7. The journey was long and full of baby steps, but we’ve finally reached the destination: Google updated its terms of service on Friday to allow the company to slap your real name and face alongside ads, under an expansion of its “shared endorsements” program. Getting here took a while, and it took a slow expansion of the Google+ social service. First, Google+ users had to sign up for the service with their real names, rather than pseudonyms. Next, all new Google Accounts—even if you only wanted Gmail—required you to sign up for Google+. Then, back in May, Google began coaxing veteran YouTubers into adopting Google+ accounts, and a few weeks ago, the company announced that all YouTube comments will be powered exclusively by Google+. Google+ integration throughout Google’s services seemed pretty handy at first. When searching the Play Store, the power of “shared endorsements” showed you when your friends like a given app (not unlike what iOS and OS X users see when looking for game recommendations in Apple’s Game Center app). When searching the web, Google+ identified when your buddies +1’d a given site. Now, Google’s bringing your real name, face, reviews, and comments to Search ads across the web. But while Facebook forces all users to participate in “sponsored stories,” Google gives you the opportunity to opt out of its ad program. Minors will be automatically excluded, but you’ll have to manually tell Google to leave your name out of its ads if you’re over 18. Fortunately, it’s easy to do so. How to tell Google to stop using your face and name in ads To stop Google from using details from your Google+ profile in its advertising campaign, you’ll need to head to the Shared Endorsements page on Google+. The Shared Endorsements page spells out the details of the program. If you scroll down below all the words and pictures, you’ll see a single settings option on the page: “Based upon my activity, Google may show my name and profile photo in shared endorsements that appear in ads.” Simply uncheck the box and click Save and you won’t have to worry about your face and name appearing in Google’s ads. Here’s the settings option you need to change. Opting out of the ad campaign doesn’t opt you out of all Shared Endorsements, however; your persona will still appear alongside websites you +1 and apps you like while your friends are scouring the web or Google Play.
  8. Remember Google's fancy laptop, the Chromebook Pixel? There's a new one now that's a lot more affordable than the $1,300 Google asks for it. Today, Google and HP announced the HP Chromebook 11, an 11-inch laptop with a super-sharp screen that runs Google's Chrome operating system. It only costs $279. (If you're unfamiliar, Google's Chrome operating system is essentially just a tweaked version of the Chrome browser. Instead of storing most stuff to your computer, you store it all online using the Google Drive cloud storage service.) Even though the device is cheap, it's extremely well built. The Chromebook 11 is made from durable plastic that includes a sturdy frame on the inside so it doesn't bend or creak. It comes in black or white. The white version has a variety of Google-themed color accents like blue, green, or yellow. Another interesting spec: The Chromebook 11 charges with a normal USB cord, the same kind used on just about every non-Apple smartphone or tablet. The screen is just about as sharp as the one on the Chromebook Pixel, but doesn't include touch to keep costs down. (You don't really need touchscreens on a laptop running Chrome anyway.) The Chromebook 11 goes on sale starting today. You can get it directly from Google or at stores like Best Buy.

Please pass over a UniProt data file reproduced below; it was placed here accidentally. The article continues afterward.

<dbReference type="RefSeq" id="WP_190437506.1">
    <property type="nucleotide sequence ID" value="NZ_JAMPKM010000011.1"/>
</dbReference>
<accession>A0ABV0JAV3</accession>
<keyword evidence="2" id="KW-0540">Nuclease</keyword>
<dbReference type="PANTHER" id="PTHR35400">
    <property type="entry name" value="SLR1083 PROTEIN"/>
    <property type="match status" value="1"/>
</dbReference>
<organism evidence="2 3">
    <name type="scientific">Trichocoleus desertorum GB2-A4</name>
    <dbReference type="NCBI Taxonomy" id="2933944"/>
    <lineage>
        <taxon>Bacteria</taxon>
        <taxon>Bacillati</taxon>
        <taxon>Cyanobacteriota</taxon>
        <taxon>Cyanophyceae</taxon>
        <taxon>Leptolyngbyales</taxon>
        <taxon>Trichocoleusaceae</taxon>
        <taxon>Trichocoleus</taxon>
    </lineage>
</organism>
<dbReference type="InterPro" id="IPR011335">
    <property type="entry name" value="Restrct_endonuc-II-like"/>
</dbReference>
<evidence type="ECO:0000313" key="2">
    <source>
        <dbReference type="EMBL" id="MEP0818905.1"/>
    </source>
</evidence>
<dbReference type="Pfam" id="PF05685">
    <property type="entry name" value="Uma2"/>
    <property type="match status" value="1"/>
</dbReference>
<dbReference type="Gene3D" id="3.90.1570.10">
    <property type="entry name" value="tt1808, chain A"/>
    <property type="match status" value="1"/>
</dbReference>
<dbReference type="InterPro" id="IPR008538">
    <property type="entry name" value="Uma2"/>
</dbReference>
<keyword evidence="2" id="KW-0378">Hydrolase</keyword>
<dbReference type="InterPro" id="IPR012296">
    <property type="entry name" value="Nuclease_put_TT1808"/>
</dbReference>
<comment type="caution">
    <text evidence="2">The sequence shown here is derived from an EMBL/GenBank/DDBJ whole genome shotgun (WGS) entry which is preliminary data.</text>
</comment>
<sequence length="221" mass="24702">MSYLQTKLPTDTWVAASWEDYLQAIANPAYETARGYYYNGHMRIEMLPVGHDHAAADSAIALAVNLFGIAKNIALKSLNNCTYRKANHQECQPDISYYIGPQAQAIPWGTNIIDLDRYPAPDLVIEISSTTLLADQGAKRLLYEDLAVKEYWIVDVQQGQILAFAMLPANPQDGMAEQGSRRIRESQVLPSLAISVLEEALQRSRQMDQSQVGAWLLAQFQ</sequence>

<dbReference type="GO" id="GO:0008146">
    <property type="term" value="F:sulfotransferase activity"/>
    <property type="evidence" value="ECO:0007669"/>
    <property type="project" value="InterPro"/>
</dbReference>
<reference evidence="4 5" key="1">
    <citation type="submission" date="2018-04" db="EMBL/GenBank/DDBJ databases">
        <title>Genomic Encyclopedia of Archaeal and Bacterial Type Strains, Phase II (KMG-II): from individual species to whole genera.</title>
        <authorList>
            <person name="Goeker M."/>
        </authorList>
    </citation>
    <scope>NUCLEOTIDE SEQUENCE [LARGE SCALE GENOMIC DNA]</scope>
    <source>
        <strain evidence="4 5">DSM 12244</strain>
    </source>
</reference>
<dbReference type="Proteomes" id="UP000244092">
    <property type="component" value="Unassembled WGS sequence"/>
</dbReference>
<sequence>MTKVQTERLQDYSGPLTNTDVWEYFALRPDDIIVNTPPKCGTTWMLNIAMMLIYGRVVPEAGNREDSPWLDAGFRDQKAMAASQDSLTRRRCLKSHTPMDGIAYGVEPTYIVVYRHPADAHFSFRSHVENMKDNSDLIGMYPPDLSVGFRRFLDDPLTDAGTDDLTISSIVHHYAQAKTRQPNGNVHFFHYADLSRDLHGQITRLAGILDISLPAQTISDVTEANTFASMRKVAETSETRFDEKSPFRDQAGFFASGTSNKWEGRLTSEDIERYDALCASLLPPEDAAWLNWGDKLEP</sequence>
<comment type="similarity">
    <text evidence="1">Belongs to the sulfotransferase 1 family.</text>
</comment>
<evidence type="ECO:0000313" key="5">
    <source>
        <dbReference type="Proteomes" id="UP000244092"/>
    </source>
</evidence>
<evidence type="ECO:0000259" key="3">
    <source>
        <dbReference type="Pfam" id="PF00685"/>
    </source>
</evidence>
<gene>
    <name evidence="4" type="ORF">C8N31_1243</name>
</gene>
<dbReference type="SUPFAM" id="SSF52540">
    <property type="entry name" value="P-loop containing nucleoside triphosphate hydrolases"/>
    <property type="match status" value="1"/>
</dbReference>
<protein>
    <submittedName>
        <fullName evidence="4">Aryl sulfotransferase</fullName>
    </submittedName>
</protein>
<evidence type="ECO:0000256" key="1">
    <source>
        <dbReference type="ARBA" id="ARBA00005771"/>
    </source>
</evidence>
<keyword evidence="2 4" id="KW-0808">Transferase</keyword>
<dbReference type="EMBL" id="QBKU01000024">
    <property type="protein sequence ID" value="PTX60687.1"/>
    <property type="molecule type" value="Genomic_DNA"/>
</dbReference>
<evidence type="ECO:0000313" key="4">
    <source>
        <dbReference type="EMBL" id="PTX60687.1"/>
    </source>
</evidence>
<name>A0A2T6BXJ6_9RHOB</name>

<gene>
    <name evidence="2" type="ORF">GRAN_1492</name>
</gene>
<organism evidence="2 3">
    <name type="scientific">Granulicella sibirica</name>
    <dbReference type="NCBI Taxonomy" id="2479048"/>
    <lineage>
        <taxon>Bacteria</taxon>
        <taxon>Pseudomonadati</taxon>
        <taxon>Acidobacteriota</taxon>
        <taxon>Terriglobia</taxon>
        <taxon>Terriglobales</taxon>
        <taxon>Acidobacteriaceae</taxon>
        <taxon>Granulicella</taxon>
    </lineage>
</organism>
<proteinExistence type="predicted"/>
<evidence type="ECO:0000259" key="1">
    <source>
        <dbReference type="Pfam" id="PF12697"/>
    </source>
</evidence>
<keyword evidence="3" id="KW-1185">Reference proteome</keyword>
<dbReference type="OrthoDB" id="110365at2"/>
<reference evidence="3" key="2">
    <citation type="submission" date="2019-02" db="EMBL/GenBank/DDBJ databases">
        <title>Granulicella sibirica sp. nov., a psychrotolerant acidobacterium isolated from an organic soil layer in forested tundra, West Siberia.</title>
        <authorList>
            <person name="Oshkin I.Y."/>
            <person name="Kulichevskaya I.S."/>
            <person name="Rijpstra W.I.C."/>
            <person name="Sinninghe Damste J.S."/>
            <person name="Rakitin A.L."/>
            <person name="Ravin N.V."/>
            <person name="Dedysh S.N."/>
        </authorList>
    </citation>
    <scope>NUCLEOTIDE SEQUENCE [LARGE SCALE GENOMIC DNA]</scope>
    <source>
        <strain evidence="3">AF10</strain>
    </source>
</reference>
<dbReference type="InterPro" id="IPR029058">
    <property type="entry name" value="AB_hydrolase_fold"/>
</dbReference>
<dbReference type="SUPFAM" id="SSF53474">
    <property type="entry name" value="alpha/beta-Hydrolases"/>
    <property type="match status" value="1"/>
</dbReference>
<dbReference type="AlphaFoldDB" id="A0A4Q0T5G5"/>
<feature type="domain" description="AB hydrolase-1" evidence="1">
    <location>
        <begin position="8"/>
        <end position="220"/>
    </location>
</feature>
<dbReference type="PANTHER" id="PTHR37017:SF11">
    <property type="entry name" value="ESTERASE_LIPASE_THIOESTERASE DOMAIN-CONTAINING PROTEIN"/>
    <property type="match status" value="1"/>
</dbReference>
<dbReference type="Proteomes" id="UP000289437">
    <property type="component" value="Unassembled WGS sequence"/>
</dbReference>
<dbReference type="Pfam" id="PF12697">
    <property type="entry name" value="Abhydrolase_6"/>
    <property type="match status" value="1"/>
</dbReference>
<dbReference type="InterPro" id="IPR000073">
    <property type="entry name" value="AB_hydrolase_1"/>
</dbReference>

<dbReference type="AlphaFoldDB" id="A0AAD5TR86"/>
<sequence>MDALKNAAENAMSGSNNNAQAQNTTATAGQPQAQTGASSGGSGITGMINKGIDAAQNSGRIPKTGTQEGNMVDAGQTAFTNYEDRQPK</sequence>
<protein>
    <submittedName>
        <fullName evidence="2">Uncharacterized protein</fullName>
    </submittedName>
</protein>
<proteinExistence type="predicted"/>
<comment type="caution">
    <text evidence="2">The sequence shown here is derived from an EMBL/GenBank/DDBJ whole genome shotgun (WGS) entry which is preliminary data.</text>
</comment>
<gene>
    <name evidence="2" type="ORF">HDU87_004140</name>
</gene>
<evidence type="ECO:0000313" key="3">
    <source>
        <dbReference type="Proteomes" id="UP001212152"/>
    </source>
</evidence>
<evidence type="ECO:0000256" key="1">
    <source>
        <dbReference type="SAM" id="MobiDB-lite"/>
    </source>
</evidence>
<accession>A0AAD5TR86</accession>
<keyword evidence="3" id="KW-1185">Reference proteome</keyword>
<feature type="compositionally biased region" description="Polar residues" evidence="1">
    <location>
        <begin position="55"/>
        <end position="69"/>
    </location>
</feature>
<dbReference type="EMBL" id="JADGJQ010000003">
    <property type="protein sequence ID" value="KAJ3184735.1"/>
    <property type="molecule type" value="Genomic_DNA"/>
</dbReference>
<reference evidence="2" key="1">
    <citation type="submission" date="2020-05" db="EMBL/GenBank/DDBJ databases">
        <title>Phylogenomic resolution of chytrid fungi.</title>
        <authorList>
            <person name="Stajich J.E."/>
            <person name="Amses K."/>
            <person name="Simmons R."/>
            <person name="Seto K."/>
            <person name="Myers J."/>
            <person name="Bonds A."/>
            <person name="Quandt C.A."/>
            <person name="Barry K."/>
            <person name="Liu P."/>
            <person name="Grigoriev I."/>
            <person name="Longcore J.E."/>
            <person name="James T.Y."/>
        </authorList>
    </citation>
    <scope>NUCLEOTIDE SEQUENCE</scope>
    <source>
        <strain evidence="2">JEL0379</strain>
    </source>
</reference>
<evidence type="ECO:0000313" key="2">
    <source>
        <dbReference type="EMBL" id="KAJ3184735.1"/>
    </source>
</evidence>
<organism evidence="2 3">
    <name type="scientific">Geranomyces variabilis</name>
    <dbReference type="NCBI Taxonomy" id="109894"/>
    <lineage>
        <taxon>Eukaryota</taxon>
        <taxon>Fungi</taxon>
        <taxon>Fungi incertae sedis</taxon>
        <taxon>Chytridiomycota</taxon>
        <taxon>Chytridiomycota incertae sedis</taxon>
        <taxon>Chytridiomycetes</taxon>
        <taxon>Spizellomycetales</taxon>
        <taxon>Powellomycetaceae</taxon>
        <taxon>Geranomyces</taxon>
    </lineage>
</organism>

9. Google has pushed out a new version of its browser onto the developer channel, and with it we’re getting an interesting glimpse at the company’s next move to bring its Chrome-based operating system to a wider audience. Essentially, launching the browser within Windows 8’s Metro-style mode will bring up a multi-window interface, complete with a taskbar and app launcher that looks and feels a lot like Chrome OS. As seen on the screenshot below, the bottom shelf contains an app launcher to the left next to Chrome, Gmail, Google, Docs, and YouTube icons for quick access. This shelf can also be snapped to the left or right of the screen while icons can be re-arranged or customized with other Chrome Apps. Once you launch an app you can have it run either in tabs or its own window, which you can move around or snap to the sides. With the current stable release, launching Chrome within Windows 8’s Metro-style start screen simply brings up the desktop client in full screen mode. The upcoming version is still a full fledged desktop application; however, according to The Verge, it uses a special mode in Windows 8 that Microsoft has enabled specifically for web browsers allowing them to launch in the "Metro-style" environment providing they're set as default. It’s unclear when the new feature will be graduated onto the stable channel but reports indicate it’s still a little buggy and it crashes occasionally. Google has yet to announce it on the official Chrome blog. This isn’t the first time we’ve seen the company taking steps to extend its reach within Microsoft’s operating system. Back in July, it quietly launched its Chrome App Launcher for Windows, and with the introduction of packaged apps, desktop notifications and improved touch support for Chrome, Google is slowly building something that could be seen as a more serious threat to established desktop platforms.